By Keith Michael

My phone vibrates on my desk. I hit “Send” on a work email before checking the message: Text? Gmail? Facebook messenger? Instagram notification?

Millie’s photograph, of course, is the wallpaper on my phone. Her doe-like corgi eyes look up out of the palm of my hand, virtually, ever-hopeful for a treat. Tapping in the passcode over Millie’s vigilant gaze brings the tidy grid of icons to life (like autumn leaves waiting to fall). It’s an Instagram reply back to my cryptic “What? Where? Wow!” comment on a friend’s bird photo caption: “Taken on Sunday. It was still there yesterday, maybe it’s still there today. Foraging among the planted area of Abingdon Square Park in the West Village.”

It’s nearly lunchtime. Maybe I can wrap up a few more things at work, hop on the train, and book it to Abingdon Square. If it’s still there and easy to find, I can snap some photos and get back for my afternoon meeting. (What a great subject for my next WestView article!)

Oh, you might like to know what the “it” is. It’s a Virginia Rail, a starling-sized marsh bird, brown with gray and blueish highlights, red-orange on its decurved bill, and long toes for walking on soggy ground. A striking physical feature is that, after millennia of squeezing between narrow reeds, their bodies have evolved to be laterally compressed. They are literally “thin as a rail”—though that colloquialism likely refers to fence railings rather than this skinny bird. Not particularly rare, they are infrequently seen as they quietly live their lives among the dense grasses of wetlands. 

I have nothing to back this up, but it’s possible that several or dozens of them have spent their summers raising their families while skulking through the damp edges of Manhattan. Even though they are strong on the wing, they are more likely to run and hide than to fly to escape predators. However, while migrating they can show up almost anywhere, like this current avian star walking the red carpet at Abingdon Square Park.

I’ve only seen a Virginia Rail in New York City once before. That was another bird on migration that collided with the glass at Lincoln Center. I well remember holding that wary bird, stunned but not injured, in my hand while I walked to release it in Central Park. My December 2016 WestView article, “Crash Course,” documented that encounter.

A Virginia Rail stalks lunch in Abingdon Square Park. Photo by Keith Michael.

Logging off, I throw away “Done” notes, square the piles of papers on my desk, close my door, and hurry down the labyrinth of stairs to the subway. The #1 Train is behaving, so I arrive downtown in record time and hightail it to Abingdon Square. While waiting for the light to change to cross Eighth Avenue, I look for a gaggle of long-lens-wielding birders. (That’s the easiest way to find a rare bird in NYC). No such luck. Entering the park, a quick scan reveals no binoculars—no lurking, circling denizens who might be “in the know” that there is an unusual bird in the shrubbery.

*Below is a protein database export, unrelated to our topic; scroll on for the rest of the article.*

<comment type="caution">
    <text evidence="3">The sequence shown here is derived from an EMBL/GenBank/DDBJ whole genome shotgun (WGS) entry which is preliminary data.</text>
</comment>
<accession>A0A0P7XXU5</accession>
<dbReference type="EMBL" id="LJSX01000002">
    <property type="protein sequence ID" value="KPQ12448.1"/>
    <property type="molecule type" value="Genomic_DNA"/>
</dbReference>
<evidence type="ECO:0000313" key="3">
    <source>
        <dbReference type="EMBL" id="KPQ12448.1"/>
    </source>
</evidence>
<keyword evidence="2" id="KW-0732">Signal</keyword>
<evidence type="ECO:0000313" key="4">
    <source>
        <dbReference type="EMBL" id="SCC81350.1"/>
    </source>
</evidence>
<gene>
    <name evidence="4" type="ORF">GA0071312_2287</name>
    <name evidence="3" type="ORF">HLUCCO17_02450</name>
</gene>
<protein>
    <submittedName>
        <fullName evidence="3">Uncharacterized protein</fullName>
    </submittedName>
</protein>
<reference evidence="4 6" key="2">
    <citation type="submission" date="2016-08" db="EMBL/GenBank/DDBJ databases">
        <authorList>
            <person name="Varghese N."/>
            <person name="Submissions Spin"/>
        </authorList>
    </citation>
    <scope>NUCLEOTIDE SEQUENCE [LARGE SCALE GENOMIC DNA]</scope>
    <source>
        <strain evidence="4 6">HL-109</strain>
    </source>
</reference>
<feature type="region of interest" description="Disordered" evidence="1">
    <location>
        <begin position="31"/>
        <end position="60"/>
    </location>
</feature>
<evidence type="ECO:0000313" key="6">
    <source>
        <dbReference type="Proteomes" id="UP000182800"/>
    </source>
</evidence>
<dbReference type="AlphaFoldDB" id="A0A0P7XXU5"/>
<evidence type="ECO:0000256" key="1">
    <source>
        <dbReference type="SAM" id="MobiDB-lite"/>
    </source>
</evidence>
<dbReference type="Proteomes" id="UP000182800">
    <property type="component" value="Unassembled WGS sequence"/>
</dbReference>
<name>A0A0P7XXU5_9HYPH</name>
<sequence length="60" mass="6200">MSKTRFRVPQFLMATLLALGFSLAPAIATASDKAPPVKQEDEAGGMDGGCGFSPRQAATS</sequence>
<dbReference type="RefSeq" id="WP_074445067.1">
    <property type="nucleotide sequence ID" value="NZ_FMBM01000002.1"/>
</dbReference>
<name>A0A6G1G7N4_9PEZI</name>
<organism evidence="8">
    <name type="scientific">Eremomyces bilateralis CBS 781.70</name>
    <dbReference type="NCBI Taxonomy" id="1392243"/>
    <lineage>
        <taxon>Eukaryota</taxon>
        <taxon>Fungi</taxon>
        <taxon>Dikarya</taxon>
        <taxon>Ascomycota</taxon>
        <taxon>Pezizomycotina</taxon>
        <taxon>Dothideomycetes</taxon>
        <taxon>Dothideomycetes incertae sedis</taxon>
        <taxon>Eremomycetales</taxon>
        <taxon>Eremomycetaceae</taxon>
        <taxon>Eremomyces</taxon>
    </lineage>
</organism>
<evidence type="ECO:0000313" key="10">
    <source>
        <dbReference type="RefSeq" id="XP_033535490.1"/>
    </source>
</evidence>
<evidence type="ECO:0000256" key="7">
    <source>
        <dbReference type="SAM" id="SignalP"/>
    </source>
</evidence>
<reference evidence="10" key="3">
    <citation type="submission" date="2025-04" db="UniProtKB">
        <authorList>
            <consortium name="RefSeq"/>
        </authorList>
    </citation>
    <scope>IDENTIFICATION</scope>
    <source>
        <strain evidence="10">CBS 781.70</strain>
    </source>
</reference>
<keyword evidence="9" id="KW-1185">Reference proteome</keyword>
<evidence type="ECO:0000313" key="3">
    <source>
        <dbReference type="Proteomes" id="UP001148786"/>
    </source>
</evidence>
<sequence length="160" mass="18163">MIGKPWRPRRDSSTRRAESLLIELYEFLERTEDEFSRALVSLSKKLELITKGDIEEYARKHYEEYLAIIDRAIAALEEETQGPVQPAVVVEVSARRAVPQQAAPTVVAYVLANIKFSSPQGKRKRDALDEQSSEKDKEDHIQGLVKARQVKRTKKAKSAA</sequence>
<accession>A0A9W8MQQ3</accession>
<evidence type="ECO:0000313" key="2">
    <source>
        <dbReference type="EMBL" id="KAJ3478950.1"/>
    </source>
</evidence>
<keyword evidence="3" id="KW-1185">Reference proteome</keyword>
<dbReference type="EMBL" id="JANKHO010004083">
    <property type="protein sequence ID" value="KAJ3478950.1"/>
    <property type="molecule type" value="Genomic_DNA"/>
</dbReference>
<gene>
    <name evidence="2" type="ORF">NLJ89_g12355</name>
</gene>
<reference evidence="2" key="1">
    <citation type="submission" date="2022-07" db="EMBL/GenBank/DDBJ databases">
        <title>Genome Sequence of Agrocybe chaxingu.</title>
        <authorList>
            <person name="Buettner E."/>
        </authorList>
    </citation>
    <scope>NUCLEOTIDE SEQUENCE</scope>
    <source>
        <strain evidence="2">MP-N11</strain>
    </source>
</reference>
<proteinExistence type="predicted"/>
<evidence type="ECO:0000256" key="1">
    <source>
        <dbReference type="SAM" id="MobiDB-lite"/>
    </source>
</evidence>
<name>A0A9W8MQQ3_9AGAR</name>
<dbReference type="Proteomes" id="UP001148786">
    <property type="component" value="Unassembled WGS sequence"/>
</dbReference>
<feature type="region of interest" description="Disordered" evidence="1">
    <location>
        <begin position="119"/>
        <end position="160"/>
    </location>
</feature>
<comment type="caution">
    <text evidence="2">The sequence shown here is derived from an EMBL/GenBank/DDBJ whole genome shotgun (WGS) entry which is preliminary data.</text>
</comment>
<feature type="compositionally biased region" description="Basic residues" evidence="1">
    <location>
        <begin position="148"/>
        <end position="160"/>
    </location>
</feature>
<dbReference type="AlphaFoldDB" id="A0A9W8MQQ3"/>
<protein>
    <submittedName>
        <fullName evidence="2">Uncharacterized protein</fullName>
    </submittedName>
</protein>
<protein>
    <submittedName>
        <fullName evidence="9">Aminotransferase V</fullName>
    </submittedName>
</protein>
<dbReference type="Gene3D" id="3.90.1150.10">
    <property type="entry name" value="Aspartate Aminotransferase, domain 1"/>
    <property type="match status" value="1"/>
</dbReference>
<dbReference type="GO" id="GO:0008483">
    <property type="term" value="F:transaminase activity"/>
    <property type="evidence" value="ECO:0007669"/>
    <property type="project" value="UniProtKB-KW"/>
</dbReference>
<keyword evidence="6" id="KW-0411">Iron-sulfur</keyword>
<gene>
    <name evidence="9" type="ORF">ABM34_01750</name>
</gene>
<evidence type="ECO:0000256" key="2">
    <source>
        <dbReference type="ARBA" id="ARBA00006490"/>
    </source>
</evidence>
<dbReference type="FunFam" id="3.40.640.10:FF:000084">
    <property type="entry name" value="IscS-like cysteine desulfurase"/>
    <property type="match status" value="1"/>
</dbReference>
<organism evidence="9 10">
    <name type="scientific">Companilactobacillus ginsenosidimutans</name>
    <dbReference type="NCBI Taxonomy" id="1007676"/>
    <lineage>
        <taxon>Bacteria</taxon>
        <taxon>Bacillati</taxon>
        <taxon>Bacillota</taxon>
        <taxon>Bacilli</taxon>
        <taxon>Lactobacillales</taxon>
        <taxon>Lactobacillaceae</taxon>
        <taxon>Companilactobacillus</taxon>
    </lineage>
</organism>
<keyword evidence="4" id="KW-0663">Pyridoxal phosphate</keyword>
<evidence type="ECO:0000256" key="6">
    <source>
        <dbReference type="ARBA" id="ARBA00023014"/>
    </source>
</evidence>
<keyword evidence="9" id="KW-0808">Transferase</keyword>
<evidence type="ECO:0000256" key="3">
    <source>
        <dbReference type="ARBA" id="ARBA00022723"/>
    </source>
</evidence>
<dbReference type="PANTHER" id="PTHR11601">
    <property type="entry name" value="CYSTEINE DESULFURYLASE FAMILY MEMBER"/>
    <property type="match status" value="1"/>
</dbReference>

I discover an earlier weekend post detailing that it had been seen in the northwest corner, so that’s where I begin. But nearly simultaneously, behind me, I hear a muffled “What is that!” I spin around, and there, energetically crossing the green of the lawn, is the “that”: the Virginia Rail. Gardeners have been planting the fall chrysanthemum spectacle (thank you!), so the rail is feasting on the unearthed worms from the freshly turned ground.

Remarkably fearless, it flies in front of me to the aforementioned northwest corner of the park. Hidden for a moment, I go to the outside of the fence for a better view under the bushes, but then it returns to scavenge along the inside walkway. The number of delicacies it finds seems limitless. What a smorgasbord! I’m clicking away and at one point I actually need to step backward so that it doesn’t walk across my shoes (though that would have been a great shot!)—it’s too close for my camera to focus.

In the blink of an eye this Virginia Rail became my 106th West Village New Bird. The last additions to My List were a Hairy Woodpecker (#105 in 2016) and a pair of Mute Swans flying down the Hudson River (#104 in 2015).

After the recent stunning revelations that the number of birds in North America has plummeted by a third during my lifetime (nearly three billion individuals, while the human population on the planet has increased by more than three billion), and that climate change additionally threatens the survival of nearly half of North American bird species (more than 300), seeing any bird gains proportionately more wonderous weight. One gloomily optimistic thought is that since birds survived the extinction event that wiped out the other dinosaurs 66 million years ago (yes, birds are surviving dinosaurs), they are likely to outlive us.

Before heading back uptown to work, I again swipe up Millie’s wistful photo on my phone. My thumb whizzes through the passcode (grazing Millie’s nose and front paws). I text my friend, “Saw it! Awesome. Thanks!” and hit “Send.”

Visit for the latest schedule of New York City WILD! urban-adventures-in-nature outings throughout the five boroughs, and visit his Instagram @newyorkcitywild for photos from around NYC.

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